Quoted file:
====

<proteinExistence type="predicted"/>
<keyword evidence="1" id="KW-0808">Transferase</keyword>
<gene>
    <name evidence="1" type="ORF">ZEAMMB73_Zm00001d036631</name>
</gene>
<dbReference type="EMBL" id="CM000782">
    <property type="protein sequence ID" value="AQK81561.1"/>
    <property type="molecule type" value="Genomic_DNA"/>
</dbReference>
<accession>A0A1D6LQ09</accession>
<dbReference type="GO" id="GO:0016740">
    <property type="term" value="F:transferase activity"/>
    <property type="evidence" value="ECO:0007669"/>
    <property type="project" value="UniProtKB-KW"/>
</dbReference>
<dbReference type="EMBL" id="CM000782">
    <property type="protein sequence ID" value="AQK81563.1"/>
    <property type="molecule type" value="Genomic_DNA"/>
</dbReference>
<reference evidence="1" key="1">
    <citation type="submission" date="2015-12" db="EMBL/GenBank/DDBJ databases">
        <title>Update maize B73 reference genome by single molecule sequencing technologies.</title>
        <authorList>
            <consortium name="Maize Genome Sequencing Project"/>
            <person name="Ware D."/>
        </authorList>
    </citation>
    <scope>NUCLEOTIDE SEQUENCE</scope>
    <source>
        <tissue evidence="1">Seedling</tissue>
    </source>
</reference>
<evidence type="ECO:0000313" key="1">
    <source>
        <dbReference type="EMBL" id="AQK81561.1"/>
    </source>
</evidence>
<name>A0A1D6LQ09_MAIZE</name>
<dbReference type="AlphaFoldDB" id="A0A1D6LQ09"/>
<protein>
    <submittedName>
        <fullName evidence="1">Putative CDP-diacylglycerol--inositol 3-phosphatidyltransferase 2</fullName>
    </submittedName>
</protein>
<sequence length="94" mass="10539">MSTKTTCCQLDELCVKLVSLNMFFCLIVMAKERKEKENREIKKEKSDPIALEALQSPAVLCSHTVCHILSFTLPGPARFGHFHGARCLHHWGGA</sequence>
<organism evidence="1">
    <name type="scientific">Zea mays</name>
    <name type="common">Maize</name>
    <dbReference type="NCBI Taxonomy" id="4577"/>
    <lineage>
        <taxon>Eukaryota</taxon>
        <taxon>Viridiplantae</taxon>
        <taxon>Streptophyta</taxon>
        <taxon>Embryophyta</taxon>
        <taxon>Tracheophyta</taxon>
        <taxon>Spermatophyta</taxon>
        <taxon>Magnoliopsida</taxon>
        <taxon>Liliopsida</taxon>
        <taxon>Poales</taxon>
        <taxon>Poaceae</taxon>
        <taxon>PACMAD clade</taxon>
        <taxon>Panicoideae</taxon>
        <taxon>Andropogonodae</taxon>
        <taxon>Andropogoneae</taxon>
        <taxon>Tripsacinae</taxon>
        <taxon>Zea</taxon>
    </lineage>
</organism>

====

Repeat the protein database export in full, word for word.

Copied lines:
<proteinExistence type="predicted"/>
<keyword evidence="1" id="KW-0808">Transferase</keyword>
<gene>
    <name evidence="1" type="ORF">ZEAMMB73_Zm00001d036631</name>
</gene>
<dbReference type="EMBL" id="CM000782">
    <property type="protein sequence ID" value="AQK81561.1"/>
    <property type="molecule type" value="Genomic_DNA"/>
</dbReference>
<accession>A0A1D6LQ09</accession>
<dbReference type="GO" id="GO:0016740">
    <property type="term" value="F:transferase activity"/>
    <property type="evidence" value="ECO:0007669"/>
    <property type="project" value="UniProtKB-KW"/>
</dbReference>
<dbReference type="EMBL" id="CM000782">
    <property type="protein sequence ID" value="AQK81563.1"/>
    <property type="molecule type" value="Genomic_DNA"/>
</dbReference>
<reference evidence="1" key="1">
    <citation type="submission" date="2015-12" db="EMBL/GenBank/DDBJ databases">
        <title>Update maize B73 reference genome by single molecule sequencing technologies.</title>
        <authorList>
            <consortium name="Maize Genome Sequencing Project"/>
            <person name="Ware D."/>
        </authorList>
    </citation>
    <scope>NUCLEOTIDE SEQUENCE</scope>
    <source>
        <tissue evidence="1">Seedling</tissue>
    </source>
</reference>
<evidence type="ECO:0000313" key="1">
    <source>
        <dbReference type="EMBL" id="AQK81561.1"/>
    </source>
</evidence>
<name>A0A1D6LQ09_MAIZE</name>
<dbReference type="AlphaFoldDB" id="A0A1D6LQ09"/>
<protein>
    <submittedName>
        <fullName evidence="1">Putative CDP-diacylglycerol--inositol 3-phosphatidyltransferase 2</fullName>
    </submittedName>
</protein>
<sequence length="94" mass="10539">MSTKTTCCQLDELCVKLVSLNMFFCLIVMAKERKEKENREIKKEKSDPIALEALQSPAVLCSHTVCHILSFTLPGPARFGHFHGARCLHHWGGA</sequence>
<organism evidence="1">
    <name type="scientific">Zea mays</name>
    <name type="common">Maize</name>
    <dbReference type="NCBI Taxonomy" id="4577"/>
    <lineage>
        <taxon>Eukaryota</taxon>
        <taxon>Viridiplantae</taxon>
        <taxon>Streptophyta</taxon>
        <taxon>Embryophyta</taxon>
        <taxon>Tracheophyta</taxon>
        <taxon>Spermatophyta</taxon>
        <taxon>Magnoliopsida</taxon>
        <taxon>Liliopsida</taxon>
        <taxon>Poales</taxon>
        <taxon>Poaceae</taxon>
        <taxon>PACMAD clade</taxon>
        <taxon>Panicoideae</taxon>
        <taxon>Andropogonodae</taxon>
        <taxon>Andropogoneae</taxon>
        <taxon>Tripsacinae</taxon>
        <taxon>Zea</taxon>
    </lineage>
</organism>